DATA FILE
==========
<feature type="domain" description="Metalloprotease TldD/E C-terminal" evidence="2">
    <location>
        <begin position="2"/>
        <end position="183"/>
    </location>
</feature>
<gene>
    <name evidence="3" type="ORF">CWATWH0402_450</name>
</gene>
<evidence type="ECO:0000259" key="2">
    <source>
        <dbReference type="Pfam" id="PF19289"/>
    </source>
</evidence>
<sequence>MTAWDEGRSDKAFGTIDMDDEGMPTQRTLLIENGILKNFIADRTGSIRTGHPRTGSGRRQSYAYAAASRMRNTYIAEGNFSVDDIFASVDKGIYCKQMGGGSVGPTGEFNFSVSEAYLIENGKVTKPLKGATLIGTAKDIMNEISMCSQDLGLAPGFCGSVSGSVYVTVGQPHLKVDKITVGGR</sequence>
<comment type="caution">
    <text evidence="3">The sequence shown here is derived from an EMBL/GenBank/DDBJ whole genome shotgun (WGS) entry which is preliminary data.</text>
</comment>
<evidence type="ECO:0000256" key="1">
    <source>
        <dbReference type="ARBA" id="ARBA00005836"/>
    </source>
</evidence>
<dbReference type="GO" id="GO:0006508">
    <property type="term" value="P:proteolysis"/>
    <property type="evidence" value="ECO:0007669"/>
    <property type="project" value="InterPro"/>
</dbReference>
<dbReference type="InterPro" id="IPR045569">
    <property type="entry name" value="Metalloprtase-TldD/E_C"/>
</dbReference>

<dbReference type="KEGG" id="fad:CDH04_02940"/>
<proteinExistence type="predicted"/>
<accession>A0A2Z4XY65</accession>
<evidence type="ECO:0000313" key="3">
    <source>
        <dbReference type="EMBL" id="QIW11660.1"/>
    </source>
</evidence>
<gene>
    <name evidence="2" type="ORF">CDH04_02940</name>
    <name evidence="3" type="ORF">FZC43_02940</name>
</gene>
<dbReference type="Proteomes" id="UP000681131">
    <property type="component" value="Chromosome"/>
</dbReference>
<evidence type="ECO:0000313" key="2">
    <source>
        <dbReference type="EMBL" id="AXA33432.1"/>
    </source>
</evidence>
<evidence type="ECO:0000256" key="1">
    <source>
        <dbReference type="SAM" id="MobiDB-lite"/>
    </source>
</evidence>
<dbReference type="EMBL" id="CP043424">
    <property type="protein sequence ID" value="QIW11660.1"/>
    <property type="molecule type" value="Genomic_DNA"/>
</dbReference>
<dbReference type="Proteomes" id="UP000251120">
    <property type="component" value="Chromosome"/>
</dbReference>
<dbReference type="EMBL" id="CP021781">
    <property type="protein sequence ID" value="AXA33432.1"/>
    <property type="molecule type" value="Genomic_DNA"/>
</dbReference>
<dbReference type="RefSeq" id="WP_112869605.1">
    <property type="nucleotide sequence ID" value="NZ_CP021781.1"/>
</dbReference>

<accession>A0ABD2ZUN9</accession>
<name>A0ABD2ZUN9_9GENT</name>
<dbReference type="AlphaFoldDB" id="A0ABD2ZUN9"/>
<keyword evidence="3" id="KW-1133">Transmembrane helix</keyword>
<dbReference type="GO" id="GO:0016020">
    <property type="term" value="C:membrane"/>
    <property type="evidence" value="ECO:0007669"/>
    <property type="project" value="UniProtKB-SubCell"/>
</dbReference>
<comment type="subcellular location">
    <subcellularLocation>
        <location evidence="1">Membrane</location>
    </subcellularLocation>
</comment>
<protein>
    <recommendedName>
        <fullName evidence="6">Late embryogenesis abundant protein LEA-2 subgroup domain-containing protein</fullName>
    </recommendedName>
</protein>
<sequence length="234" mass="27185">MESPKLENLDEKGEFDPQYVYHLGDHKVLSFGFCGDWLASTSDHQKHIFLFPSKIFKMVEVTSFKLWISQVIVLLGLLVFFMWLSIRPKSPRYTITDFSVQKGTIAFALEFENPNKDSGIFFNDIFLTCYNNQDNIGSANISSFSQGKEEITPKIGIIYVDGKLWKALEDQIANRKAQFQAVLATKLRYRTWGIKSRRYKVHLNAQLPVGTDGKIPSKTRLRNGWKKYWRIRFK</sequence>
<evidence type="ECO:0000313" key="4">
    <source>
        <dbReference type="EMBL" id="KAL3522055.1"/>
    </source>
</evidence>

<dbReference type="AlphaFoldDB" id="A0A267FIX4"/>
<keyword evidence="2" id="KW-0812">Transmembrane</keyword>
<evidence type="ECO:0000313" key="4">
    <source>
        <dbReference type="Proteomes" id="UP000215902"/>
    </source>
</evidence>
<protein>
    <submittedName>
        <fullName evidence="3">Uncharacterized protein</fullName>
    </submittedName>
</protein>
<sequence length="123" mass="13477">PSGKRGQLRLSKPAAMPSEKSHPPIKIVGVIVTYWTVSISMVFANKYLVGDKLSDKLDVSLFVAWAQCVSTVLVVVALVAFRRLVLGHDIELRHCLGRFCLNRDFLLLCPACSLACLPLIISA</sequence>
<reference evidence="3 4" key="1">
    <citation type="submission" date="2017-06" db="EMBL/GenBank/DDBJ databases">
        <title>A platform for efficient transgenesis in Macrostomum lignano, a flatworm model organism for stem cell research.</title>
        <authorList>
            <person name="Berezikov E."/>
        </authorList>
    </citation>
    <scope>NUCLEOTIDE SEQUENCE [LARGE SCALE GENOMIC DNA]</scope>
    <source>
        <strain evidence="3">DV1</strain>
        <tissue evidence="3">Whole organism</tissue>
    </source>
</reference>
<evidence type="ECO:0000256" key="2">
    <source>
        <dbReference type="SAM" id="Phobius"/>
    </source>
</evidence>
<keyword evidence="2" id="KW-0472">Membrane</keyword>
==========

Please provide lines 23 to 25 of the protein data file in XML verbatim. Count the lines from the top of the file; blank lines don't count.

</evidence>
<dbReference type="GO" id="GO:0006508">
    <property type="term" value="P:proteolysis"/>